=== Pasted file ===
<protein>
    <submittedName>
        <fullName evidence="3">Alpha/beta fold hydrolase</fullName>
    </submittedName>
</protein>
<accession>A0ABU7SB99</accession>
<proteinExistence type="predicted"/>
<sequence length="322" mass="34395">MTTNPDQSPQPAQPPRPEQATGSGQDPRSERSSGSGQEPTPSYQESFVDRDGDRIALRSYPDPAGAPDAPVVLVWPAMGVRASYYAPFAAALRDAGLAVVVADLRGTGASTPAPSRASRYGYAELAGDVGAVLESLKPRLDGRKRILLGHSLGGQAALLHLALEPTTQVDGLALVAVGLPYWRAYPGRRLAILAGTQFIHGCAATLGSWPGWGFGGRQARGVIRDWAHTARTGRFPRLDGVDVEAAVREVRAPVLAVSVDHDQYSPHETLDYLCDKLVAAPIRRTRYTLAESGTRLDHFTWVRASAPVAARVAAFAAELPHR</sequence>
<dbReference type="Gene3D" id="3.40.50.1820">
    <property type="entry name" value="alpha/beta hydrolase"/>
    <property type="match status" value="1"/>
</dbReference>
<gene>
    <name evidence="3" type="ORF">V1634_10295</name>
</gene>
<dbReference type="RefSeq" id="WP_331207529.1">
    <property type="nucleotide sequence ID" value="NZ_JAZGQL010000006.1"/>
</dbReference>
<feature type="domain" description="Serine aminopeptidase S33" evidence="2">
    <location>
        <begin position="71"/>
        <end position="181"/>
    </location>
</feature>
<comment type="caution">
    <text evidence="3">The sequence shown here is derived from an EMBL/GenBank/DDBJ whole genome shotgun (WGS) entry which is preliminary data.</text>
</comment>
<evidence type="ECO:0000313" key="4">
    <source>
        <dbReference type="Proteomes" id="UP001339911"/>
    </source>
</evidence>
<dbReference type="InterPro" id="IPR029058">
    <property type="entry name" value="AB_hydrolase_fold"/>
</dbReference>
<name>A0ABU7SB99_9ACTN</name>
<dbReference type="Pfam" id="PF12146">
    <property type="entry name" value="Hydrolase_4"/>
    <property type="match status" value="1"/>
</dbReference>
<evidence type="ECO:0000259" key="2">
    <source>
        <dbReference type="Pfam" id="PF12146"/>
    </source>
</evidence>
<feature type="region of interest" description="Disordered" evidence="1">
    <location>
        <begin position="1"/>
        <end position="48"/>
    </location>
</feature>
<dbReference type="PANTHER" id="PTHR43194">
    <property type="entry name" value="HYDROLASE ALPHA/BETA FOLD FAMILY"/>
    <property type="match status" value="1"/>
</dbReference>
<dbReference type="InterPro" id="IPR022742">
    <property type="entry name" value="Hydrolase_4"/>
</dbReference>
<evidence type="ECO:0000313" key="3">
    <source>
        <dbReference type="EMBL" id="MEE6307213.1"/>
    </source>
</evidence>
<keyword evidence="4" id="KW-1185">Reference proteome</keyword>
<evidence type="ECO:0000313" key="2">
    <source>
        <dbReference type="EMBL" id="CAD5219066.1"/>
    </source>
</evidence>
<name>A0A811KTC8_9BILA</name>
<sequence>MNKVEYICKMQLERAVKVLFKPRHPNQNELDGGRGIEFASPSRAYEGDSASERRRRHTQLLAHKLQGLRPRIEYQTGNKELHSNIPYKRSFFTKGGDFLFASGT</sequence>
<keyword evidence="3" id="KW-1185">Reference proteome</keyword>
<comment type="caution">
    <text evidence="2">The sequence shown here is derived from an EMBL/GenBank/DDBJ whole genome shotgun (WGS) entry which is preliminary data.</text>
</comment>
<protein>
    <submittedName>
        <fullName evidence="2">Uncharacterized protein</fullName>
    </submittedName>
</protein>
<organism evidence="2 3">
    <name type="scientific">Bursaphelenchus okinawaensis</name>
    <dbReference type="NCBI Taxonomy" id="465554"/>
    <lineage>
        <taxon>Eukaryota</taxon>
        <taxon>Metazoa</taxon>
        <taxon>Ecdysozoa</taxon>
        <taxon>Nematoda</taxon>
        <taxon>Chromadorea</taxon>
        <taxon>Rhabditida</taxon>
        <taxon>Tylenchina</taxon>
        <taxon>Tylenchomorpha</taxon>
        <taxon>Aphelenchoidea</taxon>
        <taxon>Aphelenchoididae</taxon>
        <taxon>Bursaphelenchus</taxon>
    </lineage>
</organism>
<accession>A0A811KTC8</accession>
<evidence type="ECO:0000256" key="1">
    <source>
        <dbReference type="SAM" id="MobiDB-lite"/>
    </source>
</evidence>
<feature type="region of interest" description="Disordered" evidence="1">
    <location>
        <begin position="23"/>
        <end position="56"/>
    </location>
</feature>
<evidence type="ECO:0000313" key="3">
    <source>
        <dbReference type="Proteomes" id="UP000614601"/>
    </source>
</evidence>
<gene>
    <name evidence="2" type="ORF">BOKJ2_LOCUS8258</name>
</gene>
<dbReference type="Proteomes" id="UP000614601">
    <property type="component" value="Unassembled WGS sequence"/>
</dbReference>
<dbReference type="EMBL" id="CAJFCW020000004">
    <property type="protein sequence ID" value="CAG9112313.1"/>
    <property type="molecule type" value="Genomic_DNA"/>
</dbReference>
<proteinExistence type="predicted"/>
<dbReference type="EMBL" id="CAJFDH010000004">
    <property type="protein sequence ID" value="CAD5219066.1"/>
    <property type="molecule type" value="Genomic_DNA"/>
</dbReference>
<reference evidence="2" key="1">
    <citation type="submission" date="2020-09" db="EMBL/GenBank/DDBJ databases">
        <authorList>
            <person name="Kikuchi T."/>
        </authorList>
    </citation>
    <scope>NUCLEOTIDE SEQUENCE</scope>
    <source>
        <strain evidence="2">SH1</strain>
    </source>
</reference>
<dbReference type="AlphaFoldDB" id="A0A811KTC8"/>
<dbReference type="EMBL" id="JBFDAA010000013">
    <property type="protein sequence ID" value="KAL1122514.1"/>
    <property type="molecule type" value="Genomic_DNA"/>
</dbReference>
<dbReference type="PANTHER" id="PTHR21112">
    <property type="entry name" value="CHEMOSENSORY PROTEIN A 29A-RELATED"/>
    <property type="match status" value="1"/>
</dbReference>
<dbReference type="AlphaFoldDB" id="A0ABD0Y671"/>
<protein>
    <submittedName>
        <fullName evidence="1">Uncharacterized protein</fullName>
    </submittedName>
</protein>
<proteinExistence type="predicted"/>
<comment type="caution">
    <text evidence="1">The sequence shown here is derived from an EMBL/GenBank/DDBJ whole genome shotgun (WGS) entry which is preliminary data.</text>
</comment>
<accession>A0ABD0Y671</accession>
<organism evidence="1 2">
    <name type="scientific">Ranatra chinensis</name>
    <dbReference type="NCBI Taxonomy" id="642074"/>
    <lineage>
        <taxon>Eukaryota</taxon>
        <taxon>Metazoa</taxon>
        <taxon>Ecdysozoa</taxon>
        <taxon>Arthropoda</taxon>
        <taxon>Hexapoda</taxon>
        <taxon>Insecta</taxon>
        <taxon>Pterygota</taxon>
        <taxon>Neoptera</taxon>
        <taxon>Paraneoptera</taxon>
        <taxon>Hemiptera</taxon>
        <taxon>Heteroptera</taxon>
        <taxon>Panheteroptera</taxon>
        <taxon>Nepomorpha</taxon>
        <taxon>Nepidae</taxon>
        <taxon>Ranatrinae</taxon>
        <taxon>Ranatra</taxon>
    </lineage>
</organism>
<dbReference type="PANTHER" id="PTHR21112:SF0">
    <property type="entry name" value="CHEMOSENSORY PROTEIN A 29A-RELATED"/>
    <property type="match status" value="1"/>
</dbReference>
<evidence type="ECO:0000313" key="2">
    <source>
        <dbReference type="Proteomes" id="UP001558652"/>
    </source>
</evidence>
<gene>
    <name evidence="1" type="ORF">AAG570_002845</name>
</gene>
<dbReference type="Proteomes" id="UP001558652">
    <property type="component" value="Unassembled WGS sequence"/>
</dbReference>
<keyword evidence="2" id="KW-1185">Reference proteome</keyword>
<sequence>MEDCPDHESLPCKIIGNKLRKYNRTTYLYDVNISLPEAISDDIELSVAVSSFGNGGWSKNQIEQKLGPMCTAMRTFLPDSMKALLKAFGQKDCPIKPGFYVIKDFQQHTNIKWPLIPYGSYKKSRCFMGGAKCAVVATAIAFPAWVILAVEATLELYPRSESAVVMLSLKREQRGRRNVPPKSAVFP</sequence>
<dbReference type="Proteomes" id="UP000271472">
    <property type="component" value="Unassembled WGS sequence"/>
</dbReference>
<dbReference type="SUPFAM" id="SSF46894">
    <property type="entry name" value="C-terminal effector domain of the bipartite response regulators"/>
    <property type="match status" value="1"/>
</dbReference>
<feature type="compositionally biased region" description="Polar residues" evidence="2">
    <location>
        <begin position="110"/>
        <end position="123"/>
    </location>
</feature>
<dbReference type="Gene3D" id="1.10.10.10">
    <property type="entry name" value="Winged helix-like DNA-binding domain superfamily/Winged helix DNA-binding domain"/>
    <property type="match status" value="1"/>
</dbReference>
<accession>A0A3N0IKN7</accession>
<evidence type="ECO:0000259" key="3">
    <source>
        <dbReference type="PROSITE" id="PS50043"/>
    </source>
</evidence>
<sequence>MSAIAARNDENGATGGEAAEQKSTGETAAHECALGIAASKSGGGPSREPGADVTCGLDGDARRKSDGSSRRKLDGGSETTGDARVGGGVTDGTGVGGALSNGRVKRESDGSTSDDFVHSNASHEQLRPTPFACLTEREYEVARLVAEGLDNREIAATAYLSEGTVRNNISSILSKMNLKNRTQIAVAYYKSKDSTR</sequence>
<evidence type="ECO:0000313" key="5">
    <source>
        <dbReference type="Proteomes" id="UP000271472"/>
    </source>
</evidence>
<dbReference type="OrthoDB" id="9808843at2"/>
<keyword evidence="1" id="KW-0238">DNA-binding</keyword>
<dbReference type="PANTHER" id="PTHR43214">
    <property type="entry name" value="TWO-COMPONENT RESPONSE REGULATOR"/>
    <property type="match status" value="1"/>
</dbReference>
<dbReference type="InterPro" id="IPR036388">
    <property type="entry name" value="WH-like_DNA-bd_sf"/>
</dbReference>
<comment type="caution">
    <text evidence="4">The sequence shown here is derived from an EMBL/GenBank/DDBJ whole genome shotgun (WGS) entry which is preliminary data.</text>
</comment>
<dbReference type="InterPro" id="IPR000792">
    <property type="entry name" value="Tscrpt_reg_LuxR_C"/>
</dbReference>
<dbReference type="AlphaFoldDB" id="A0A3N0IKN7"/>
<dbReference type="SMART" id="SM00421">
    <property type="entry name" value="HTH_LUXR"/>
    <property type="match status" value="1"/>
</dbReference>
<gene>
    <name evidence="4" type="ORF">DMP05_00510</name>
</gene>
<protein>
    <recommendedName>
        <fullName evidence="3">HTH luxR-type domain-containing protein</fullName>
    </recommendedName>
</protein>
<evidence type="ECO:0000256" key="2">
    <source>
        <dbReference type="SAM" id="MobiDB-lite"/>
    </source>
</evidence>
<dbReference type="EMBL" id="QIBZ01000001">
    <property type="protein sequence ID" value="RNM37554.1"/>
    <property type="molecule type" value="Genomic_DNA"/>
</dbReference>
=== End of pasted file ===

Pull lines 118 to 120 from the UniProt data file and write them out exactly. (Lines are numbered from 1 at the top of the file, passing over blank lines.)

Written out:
<dbReference type="Proteomes" id="UP000614601">
    <property type="component" value="Unassembled WGS sequence"/>
</dbReference>